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Woodworking blog entries tagged with 'pine'

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View ruddhess's profile

Southern Yellow Pine Work Surface (workbench) #3: Glueing up pairs of boards and then glueing up quads

02-17-2015 02:44 AM by ruddhess | 2 comments »

This is the first two boards glued together the night before this picture. I have taken the bolts out and everything looks solid. Time will tell. This first one was probably the worst for glue coverage as I was in a hurry – it has been too long since I glued boards together. I keep thinking that if I didn’t hurry, the glue would set up and I’d have to do everything over again. But I think it will still be OK. I used plenty of glue on both sides and the only part I’...

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View ruddhess's profile

Southern Yellow Pine Work Surface (workbench) #2: Drilling holes for bolts and all-threads

02-15-2015 05:21 AM by ruddhess | 0 comments »

Using some 3-1/2” bolts to glue up two boards at a time. It is easier to keep everything square and straight this way. Also there’s no rush just gluing two boards together. The holes are 5/8” so that when I get ready to glue up the 6 sets of paired laminations, I can use the 3/8’ threaded rod – hopefully the holes line up well enough.

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Southern Yellow Pine Work Surface (workbench) #1: My first "benchtop"

02-13-2015 02:20 AM by ruddhess | 0 comments »

Beginning to make a Japanese style planing beam/board. 6 boards from Lowe’s – 2 X 10 X 12’s cut in half and staked up on my old sawhorses. I used a 1 X 2 “select” pine as a straight edge – screwed to the 2X with drywall screws as a guide for my circular saw. Set the depth to leave a wafer thin “bridge” on the very bottom so I didn’t cut into the board below. Worked very well. (Bit of a “mis-start” on the first board....

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View andyboy's profile

Bedside cabinet student project part 3 #4: Bed side cabinet part 3

02-10-2015 08:20 PM by andyboy | 2 comments »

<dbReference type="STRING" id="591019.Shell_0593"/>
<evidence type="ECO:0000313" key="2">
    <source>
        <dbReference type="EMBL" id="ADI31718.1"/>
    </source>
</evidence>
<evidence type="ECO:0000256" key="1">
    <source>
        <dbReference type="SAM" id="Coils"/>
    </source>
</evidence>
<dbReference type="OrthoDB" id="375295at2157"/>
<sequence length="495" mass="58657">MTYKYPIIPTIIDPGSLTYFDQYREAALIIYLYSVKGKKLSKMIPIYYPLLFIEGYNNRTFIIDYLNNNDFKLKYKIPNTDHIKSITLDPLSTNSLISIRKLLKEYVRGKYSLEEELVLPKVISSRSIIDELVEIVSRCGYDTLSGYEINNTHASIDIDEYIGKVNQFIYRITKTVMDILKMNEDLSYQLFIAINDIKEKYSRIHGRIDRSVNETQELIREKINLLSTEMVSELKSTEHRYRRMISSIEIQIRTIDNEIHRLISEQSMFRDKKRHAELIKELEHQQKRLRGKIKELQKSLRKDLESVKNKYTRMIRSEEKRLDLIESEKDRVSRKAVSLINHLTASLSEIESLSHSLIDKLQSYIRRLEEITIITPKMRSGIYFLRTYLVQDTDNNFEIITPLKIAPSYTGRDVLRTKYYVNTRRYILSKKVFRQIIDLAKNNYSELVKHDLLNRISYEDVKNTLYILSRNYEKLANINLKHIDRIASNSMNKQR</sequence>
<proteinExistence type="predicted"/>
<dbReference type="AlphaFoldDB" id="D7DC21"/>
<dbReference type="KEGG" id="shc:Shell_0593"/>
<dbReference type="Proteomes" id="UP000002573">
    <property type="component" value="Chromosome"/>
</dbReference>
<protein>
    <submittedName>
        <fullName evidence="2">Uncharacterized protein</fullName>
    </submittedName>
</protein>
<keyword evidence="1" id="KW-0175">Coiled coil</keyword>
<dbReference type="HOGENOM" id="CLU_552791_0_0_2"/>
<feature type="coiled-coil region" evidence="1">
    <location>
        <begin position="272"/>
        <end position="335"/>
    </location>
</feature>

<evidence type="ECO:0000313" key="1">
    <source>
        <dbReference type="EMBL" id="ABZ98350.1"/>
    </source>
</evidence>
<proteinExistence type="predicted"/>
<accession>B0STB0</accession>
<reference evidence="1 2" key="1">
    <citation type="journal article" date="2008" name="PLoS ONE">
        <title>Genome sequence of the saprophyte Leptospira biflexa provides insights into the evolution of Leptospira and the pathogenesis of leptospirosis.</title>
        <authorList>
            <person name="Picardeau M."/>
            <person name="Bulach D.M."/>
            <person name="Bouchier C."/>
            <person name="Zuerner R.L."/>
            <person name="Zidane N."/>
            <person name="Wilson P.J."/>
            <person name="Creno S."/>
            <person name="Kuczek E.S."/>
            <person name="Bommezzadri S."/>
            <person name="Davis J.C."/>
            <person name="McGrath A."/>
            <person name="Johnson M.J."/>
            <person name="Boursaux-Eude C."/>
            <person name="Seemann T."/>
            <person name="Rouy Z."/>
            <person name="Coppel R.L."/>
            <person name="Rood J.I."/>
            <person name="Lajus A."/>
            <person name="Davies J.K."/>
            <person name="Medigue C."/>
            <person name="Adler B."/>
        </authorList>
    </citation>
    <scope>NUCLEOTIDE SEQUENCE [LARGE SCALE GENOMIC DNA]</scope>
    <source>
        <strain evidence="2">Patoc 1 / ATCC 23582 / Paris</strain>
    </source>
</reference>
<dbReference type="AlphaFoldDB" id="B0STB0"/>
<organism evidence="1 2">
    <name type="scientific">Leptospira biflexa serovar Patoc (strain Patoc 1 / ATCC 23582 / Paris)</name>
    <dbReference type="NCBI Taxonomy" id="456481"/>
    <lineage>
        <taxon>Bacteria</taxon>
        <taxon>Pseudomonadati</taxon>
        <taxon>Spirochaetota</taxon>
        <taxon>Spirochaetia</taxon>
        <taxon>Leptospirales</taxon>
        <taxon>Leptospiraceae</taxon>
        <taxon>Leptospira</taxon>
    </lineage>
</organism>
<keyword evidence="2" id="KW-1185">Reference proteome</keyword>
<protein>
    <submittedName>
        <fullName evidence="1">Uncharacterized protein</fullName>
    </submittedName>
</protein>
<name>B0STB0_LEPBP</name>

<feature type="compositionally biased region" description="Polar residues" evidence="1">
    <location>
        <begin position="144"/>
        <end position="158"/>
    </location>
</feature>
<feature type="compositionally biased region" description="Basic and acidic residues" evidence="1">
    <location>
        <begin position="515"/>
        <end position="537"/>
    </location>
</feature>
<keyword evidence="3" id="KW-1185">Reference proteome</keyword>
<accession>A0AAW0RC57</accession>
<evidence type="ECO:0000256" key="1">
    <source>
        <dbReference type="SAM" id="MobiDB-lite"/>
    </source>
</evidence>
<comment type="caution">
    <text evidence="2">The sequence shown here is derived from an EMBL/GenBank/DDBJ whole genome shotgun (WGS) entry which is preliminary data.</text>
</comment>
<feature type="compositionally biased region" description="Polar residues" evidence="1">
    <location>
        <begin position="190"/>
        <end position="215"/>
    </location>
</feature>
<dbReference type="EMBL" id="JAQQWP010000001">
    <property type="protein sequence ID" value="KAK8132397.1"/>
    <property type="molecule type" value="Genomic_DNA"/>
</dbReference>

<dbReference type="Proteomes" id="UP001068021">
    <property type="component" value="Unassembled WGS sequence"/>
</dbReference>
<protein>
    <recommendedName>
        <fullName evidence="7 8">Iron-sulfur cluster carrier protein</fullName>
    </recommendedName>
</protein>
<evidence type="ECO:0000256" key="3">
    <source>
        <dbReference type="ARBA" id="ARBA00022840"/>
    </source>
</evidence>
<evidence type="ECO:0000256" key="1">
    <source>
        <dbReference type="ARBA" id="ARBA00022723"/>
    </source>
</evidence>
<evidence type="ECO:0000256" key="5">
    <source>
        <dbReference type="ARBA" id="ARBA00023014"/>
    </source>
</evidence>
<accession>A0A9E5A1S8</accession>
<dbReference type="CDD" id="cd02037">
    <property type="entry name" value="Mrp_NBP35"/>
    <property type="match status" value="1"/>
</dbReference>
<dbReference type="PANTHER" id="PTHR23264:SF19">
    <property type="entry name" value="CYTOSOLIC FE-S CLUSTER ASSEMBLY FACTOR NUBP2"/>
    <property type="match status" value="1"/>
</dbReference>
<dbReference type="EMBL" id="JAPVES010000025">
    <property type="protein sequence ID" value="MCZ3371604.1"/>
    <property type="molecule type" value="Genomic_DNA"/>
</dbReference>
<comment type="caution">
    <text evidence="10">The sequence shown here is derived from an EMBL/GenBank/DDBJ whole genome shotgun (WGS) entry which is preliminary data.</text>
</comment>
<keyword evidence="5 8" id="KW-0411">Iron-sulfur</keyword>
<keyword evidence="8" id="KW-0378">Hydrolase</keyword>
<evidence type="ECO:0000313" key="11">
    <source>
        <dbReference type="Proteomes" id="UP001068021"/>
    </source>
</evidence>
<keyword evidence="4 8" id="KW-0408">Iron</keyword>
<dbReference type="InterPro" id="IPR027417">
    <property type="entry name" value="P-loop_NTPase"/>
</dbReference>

http://youtu.be/_fvjrQYhadg Making the doors and hanging them.

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Bedside cabinet student project part 3 #3: Bed side cabinet part 2 (student project)

02-10-2015 07:38 PM by andyboy | 0 comments »

Preparing the bedside cabinet carcass for the doors.http://youtu.be/HV-9h64jBpc

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View kokayak's profile

Essential Tool Chest

02-08-2015 03:44 AM by kokayak | 4 comments »

I’ve been wanting to build Michael Pekovich’s Essential Tool Chest since the moment I first saw it. I spend a lot of time at my brother’s house when working out of town and need a way to bring my tools down so I finally decided to start building my chest. I’ve been cherry picking VG pine boards from the local Borgs and finally have enough to get started. http://youtu.be/ldckffIHuM8

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View pjones46's profile

Finishing Tips #6: Homemade Blotch Control Instructions

02-07-2015 06:04 AM by pjones46 | 4 comments »

Many people have contacted me concerning the specific mixing instructions to make homemade blotch control and specifics as to its application. So here they are. Mixing instructions Glue size is most commonly made of a watered-down, water-based, PVA adhesive. If you do plan to make your own, try something on the order of 10 parts (or a little less) water to one part Gorilla White Wood Glue. The ratios may vary with species and porosity of the wood. Use: Distilled Water (Can be pur...

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View andyboy's profile

4 drawer chest tutorial.....ish. Not every detail sorry.

01-29-2015 04:31 AM by andyboy | 3 comments »

http://youtu.be/coMvuls8aaY?list=UUBJ_un-58R1Au7CSKwVIv4w

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View emart's profile

so many cracks. complete money pit

01-27-2015 09:58 PM by emart | 4 comments »

I finally got all the cracks and rotten spots fixed on my customer’s table top. I had to buy about $80 worth of resin to fix it. this wood was so porous and crumbly that tape would not stick to it. it seemed to just suck down resin like it was a sponge. This is a before picture some of the cracks and cavities were so big i could fit my fingers in them some photos after I filled in the cracks and sanded it to level the lumps out. I will give it a final pour of resin once the un...

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View pjones46's profile

Finishing Info for the Woodworker #2: Wood Prep Before Finishing

01-20-2015 03:40 AM by pjones46 | 1 comment »

Wood prep before finishing The secret to perfect finish is proper sanding of your project. All surfaces should be clean and free from all dirt and oils. Prep sanding is done with progressively finer grits. On unfinished wood, prepare the surface by using medium grit paper first, and then progress to finer grades. With most raw woods, if you are hand sanding, start sanding in the direction of the grain using a #100-150 grit paper before staining and work up to #220 grit paper. You can make ...

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